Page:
- Easier fill-in: Is equipped with a small onboard flash to brighten deep shadow areas.
- Easier file upload: Has wifi built in for automatic backup or image transfer to the web.
- Easier device pairing: Supports NFC for fast wireless image transfer over short distances.
- More affordable: Was introduced at a lower price, despite coming with a built-in lens.
- More modern: Reflects 6 years of technical progress since the A900 launch.
Reasons to prefer the Sony Alpha A900:
- More detail: Has more megapixels (24.4 vs 14.2MP), which boosts linear resolution by 31%.
- Better moiré control: Has an anti-alias filter to avoid artificial patterns to appear in images.
- Better image quality: Scores substantially higher (40 points) in the DXO overall evaluation.
- Richer colors: Generates noticeably more natural colors (4.5 bits more color depth).
- More dynamic range: Captures a broader range of light and dark details (1.5 EV of extra DR).
- Better low-light sensitivity: Can shoot in dim conditions (3.5 stops ISO advantage).
- Brighter framing: Features an optical viewfinder for clear, lag-free composition.
- Easier setting verification: Features a control panel on top to check shooting parameters.
- Faster shutter: Has higher mechanical shutter speed (1/8000s vs 1/2000s) to freeze action.
- More flexible: Makes it possible to change lenses and thus to use specialty optics.
- Longer lasting: Gets more shots (880 versus 340) out of a single battery charge.
- Better sealing: Is splash and dust sealed for shooting in inclement weather conditions.
- Better studio light control: Has a PC Sync socket to connect to professional strobe lights.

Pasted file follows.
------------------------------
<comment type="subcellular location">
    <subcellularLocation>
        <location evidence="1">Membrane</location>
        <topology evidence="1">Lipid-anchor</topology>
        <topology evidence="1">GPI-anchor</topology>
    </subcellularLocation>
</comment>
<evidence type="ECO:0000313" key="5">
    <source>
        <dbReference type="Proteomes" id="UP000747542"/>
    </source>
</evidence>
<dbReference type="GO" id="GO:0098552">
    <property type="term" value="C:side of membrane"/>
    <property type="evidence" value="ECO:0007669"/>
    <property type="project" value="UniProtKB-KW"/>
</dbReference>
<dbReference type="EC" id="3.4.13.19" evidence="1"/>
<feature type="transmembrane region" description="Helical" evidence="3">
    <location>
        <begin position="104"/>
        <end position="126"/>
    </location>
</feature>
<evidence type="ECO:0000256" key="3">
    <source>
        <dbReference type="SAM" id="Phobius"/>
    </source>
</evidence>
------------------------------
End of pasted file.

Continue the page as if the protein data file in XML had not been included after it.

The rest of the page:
- Greater peace of mind: Features a second card slot as a backup in case of memory card failure.
- More heavily discounted: Has been around for much longer (launched in September 2008).
If the number of relative strengths (bullet points above) is taken as a guide, the A900 comes out slightly ahead of the SX60 (15 : 14 points). However, the pertinence of the various camera strengths will differ across photographers, so that you might want to weigh individual camera traits according to their importance for your own imaging needs before making a camera decision. A professional wildlife photographer will view the differences between cameras in a way that diverges from the perspective of a family photog, and a person interested in architecture has distinct needs from a sports shooter. Hence, the decision which camera is best and worth buying is often a very personal one.
How about other alternatives? Do the specifications of the Canon SX60 and the Sony A900 place the cameras among the top in their class? Find out in the latest Best Superzoom Camera and Best DSLR Camera listings whether the two cameras rank among the cream of the crop.
In any case, while the specs-based evaluation of cameras can be instructive in revealing their potential as photographic tools, it remains incomplete and does no justice, for example, to the way the SX60 or the A900 perform in practice. At times, user reviews, such as those published at amazon, address these issues in a useful manner, but such feedback is on many occasions incomplete, inconsistent, and unreliable.
This is why expert reviews are important. The adjacent summary-table relays the overall verdicts of several of the most popular camera review sites (amateurphotographer [AP], cameralabs [CL], digitalcameraworld [DCW], dpreview [DPR], ephotozine [EPZ], photographyblog [PB]). As can be seen, the professional reviewers agree in many cases on the quality of different cameras, but sometimes their assessments diverge, reinforcing the earlier point that a camera decision is often a very personal choice.
|1.||Canon SX60||3/5||+ +||..||75/100||4/5||4.5/5||Sep 2014||549|
|2.||Sony A900||..||+ +||..||+ +||4.5/5||5/5||Sep 2008||2,999|
|3.||Canon SX70||..||+ +||3.5/5||..||3.5/5||3.5/5||Sep 2018||549|
|4.||Canon G1 X Mark II||3/5||+||..||77/100||4/5||4.5/5||Feb 2014||799|
|5.||Canon G16||4/5||+||..||..||4.5/5||4.5/5||Aug 2013||549|
|6.||Canon G15||4/5||+||..||76/100||4.5/5||4.5/5||Sep 2012||499|
|7.||Canon SX50||3/5||+ +||..||72/100||4.5/5||4.5/5||Sep 2012||429|
|8.||Nikon P900||..||..||..||77/100||4/5||4/5||Mar 2015||599|
|9.||Panasonic FZ300||..||+ +||..||..||4.5/5||4.5/5||Jul 2015||599|
|10.||Panasonic FZ200||3/5||+ +||..||80/100||4.5/5||4.5/5||Jul 2012||599|
|11.||Panasonic FZ150||3/5||+ +||..||76/100||4/5||4.5/5||Aug 2011||499|
|12.||Sony A9||5/5||+ +||4.8/5||89/100||5/5||5/5||Apr 2017||4,499|